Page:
It’s a well-known fact that the UK population is ageing. By 2040, nearly one in seven people is projected to be over 75 - according to the Future of an Ageing Population report published in 2016.
As life expectancy increases, so does the need to remain economically self-sufficient for longer. This means on average, people will need to (and will increasingly be expected to) work longer.
As the average age increases, most developed nations have a birth rate below the replacement rate, which means the workforce pool of “traditional age workers” is shrinking rapidly. The productivity and economic success of the UK and individual businesses will increasingly be reliant on older workers. Organisations are beginning to recognize this and are shifting their attitude towards older employees. However, there is much still to be done, with most older employees not feeling valued in the workplace according to a 2018 survey by Deloitte carried out in March.
The Benefits of Older Employees
Good employees are the lifeblood of a growing organization, and can help drive the business forward to meet its goals. Older employees, in particular, offer many advantages to a growing business. Despite this, however, an alarming 85.3% of people aged between 55-64 report some form of age discrimination in their workplace. This number is staggering, especially bearing in mind the many advantages of age inclusivity in a workforce;
Talent and Experience
- Older employees are often able to serve as mentors, coaches or subject area experts and assist ambitious younger employees while also feeling valued.
- In relationship-based roles such as sales and business development, older employees can have vast and deep networks which cannot be replicated in a short period of time.
- Older employees have experienced shifting markets, economic conditions and other challenges and can bring this experience to bear in future periods of uncertainty.
An Age-diverse Workplace
- Encouraging an age-diverse workplace brings a whole host of benefits including fresh perspectives, knowledge-sharing, new ideas and improved problem solving.
- Older workers are generally less likely to leave. They are less likely to be on a steep career path and are more likely to be attracted to stay if they are given the flexibility and security that many require.
- People like dealing with people who have knowledge to hand, and older employees often possess more industry-specific experience.
- Having more practical wisdom means that older employees are more likely to remain calm and level-headed in troubling times.
Attracting and Retaining an Older Workforce
Recognizing the importance and wide-ranging benefits of having an age-diverse workforce is a great first step, but actually managing to attract and retain older workers is a very different challenge to that of their younger counterparts.
While recognizing and utilizing the existing skills and experience of older employees, reskilling allows older workers to build on this while developing new skills, and using new technologies. An interesting fact to note is that older people are amongst the most entrepreneurial of workers across age groups. According to a 2016 study by the Ewing Marion Kaufmann Foundation, between 1996 and 2014, the percentage of older workers starting new ventures increased and exceeded the rate of entrepreneurship among workers aged 20-34.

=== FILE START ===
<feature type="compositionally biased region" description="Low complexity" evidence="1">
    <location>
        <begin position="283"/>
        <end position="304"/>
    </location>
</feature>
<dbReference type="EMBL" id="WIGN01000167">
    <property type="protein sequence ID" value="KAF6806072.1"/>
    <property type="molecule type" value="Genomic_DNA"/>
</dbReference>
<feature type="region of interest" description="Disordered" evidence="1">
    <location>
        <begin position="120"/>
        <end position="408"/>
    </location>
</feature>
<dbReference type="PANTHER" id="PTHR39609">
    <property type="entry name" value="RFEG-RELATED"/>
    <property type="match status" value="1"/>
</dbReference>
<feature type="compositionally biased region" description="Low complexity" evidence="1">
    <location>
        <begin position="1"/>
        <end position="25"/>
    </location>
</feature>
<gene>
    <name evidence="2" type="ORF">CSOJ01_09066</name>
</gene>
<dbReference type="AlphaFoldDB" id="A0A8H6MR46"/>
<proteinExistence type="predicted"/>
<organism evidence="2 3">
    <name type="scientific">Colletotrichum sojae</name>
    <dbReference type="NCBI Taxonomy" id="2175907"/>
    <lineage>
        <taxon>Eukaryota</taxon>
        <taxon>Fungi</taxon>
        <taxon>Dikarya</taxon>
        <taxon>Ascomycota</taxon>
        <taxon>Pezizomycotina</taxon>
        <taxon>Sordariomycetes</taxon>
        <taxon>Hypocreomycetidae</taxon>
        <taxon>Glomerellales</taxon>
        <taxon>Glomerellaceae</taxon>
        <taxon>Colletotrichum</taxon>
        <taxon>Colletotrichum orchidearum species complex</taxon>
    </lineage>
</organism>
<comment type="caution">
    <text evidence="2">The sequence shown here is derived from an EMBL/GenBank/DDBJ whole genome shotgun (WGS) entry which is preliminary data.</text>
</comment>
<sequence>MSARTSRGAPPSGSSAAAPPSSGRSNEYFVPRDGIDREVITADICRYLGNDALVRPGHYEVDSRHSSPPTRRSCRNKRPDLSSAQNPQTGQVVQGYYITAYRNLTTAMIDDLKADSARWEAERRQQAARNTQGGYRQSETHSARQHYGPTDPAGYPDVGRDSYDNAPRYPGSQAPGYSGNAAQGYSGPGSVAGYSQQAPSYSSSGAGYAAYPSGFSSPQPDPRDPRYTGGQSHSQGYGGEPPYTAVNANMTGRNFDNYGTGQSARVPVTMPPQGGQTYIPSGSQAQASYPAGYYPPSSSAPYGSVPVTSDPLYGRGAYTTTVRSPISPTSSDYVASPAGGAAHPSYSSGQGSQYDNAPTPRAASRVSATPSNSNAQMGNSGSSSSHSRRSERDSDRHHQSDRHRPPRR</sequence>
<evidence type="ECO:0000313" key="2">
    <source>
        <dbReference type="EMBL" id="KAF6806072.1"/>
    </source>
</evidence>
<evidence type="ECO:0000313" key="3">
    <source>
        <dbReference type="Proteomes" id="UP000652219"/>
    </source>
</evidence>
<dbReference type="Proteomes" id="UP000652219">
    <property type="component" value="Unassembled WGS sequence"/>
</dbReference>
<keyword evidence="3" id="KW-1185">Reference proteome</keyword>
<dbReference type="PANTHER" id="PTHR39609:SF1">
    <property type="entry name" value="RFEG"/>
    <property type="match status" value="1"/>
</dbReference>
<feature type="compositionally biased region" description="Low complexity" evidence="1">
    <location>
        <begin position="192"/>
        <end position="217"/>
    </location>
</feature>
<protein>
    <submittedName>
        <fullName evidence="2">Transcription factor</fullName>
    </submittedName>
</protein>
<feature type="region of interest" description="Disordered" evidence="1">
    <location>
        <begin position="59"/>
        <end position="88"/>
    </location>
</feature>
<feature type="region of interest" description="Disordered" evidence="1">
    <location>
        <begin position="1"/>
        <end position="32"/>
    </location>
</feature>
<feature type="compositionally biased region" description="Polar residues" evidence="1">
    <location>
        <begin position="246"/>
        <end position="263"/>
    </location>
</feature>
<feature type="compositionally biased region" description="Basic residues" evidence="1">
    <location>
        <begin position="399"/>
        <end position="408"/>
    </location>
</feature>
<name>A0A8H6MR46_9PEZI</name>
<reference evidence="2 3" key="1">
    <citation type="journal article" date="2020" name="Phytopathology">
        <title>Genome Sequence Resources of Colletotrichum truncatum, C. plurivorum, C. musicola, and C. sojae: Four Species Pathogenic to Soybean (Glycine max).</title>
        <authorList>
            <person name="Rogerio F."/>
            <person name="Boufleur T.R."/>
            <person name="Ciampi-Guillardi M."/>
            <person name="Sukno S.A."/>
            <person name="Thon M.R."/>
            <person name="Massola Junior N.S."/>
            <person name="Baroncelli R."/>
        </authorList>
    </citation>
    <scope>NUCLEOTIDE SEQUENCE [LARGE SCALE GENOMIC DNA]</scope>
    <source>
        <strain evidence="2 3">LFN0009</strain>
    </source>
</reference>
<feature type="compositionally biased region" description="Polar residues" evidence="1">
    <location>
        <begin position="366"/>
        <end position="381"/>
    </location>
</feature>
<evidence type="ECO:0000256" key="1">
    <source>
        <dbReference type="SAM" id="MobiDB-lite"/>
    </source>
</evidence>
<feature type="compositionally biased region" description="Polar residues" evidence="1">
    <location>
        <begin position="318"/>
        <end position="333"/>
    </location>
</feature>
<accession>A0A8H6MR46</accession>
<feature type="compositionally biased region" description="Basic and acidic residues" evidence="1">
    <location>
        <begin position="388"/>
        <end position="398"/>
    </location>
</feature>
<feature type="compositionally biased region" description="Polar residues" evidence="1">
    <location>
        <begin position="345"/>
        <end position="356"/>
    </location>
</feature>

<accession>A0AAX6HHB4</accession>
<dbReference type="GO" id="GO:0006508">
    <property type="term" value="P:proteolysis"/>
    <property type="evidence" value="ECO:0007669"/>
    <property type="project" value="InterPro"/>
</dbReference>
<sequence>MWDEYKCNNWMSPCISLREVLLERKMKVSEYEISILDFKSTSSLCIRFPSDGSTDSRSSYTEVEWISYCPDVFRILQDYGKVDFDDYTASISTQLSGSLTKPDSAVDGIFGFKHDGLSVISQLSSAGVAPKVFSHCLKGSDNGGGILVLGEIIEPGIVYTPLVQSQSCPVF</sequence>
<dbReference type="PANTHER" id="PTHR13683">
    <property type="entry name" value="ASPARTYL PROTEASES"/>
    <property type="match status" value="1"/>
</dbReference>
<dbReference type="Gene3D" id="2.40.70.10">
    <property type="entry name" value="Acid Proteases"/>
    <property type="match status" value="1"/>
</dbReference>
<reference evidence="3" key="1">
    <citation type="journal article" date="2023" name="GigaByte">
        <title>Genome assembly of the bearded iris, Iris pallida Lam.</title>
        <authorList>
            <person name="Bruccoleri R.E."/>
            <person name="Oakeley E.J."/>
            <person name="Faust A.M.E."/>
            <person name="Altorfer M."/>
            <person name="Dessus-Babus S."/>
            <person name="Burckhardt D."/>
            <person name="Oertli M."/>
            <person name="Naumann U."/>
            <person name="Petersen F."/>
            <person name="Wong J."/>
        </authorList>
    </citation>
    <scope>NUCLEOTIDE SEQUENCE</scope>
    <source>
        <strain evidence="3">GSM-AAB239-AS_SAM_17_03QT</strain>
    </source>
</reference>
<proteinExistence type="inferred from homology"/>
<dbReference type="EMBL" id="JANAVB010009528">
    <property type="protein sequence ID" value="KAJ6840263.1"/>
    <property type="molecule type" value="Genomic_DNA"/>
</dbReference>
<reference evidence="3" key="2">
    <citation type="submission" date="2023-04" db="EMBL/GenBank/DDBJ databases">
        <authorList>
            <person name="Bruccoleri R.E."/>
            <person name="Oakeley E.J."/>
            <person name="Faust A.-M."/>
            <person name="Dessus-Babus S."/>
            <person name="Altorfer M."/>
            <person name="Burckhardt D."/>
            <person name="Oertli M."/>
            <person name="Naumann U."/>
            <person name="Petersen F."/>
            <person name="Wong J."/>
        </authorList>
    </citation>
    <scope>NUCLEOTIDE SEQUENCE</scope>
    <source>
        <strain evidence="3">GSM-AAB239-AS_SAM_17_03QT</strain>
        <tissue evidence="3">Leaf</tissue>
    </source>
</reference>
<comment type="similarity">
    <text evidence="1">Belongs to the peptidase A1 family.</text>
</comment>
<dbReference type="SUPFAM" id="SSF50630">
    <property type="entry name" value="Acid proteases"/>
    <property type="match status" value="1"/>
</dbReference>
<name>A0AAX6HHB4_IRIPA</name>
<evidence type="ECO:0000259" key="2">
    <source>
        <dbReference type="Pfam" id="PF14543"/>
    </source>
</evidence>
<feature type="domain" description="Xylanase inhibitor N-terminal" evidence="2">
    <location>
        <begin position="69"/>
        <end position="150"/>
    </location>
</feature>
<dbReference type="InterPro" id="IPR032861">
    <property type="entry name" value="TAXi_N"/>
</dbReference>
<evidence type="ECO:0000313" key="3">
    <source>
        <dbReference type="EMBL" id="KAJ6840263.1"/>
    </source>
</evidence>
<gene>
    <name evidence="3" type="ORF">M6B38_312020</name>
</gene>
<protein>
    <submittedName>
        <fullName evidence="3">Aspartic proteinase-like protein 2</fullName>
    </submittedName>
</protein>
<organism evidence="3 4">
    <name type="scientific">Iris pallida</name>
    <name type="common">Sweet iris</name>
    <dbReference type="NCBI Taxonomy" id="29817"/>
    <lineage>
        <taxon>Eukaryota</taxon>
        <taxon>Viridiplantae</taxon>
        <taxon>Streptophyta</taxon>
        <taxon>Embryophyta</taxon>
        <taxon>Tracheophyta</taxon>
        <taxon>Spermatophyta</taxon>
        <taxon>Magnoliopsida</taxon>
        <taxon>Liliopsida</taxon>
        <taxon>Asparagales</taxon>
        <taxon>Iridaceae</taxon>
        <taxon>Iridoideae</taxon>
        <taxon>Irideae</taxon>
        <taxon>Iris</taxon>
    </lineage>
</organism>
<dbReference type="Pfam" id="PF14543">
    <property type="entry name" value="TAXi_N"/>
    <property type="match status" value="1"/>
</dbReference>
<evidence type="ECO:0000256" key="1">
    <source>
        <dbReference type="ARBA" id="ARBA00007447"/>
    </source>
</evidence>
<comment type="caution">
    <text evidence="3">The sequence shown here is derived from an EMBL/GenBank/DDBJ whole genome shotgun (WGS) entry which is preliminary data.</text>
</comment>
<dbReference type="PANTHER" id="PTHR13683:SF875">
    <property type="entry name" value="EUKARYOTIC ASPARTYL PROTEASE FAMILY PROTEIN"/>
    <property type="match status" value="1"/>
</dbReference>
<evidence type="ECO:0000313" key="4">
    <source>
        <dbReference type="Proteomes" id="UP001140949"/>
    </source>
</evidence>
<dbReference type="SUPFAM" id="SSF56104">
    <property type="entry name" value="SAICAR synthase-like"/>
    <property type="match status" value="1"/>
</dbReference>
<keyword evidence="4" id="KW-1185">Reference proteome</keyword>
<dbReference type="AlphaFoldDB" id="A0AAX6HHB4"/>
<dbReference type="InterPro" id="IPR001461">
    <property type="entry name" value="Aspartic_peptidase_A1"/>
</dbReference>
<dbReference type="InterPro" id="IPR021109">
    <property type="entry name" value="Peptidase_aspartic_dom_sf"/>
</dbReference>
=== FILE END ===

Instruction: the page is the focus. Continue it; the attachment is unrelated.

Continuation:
It’s fair to say that older employees, and employees in general, are increasingly seeking flexibility as one of the most sought-after elements of a job. Older workers will generally have commitments outside of work such as family. They may also be seeking a genuine work-life balance as they approach and exceed traditional retirement age – often after a lengthy working life of long hours and climbing the career ladder.
When it comes to retaining an ageing workforce, older workers may present some challenges which need to be overcome. Some of these could be quite simple, such as providing two desktop monitors instead of one to allow employees to move more freely between programs. Others could be more complex and may perhaps involve consulting the employees in question, such as reviewing flexible working arrangements or health care options.
What should your business be doing?
- Be inclusive – examine your company culture. Does it include all generations? Do your employee engagement strategies reflect your employee’s age range – or the age range you would like to attract to your organisation.
- Be open to reskilling – if you are recruiting could you consider an older worker who has a slightly different experience to that which you are seeking but has the essential skills to be able to build on?
- Be flexible – employees across all age ranges are seeking more flexibility. Could you consider job-shares or flexible working hours?
About the author
Lindsay Long is a Fundraising Officer with Age UK Suffolk, working for and with older people. Prior to this, during a twenty year career in international recruitment, Lindsay gained significant insight into many organisations and how they recruited and retained employees. Fleximize are a “Platinum Friend” of Age UK Suffolk, who are in their 70th year of helping and supporting older people across Suffolk.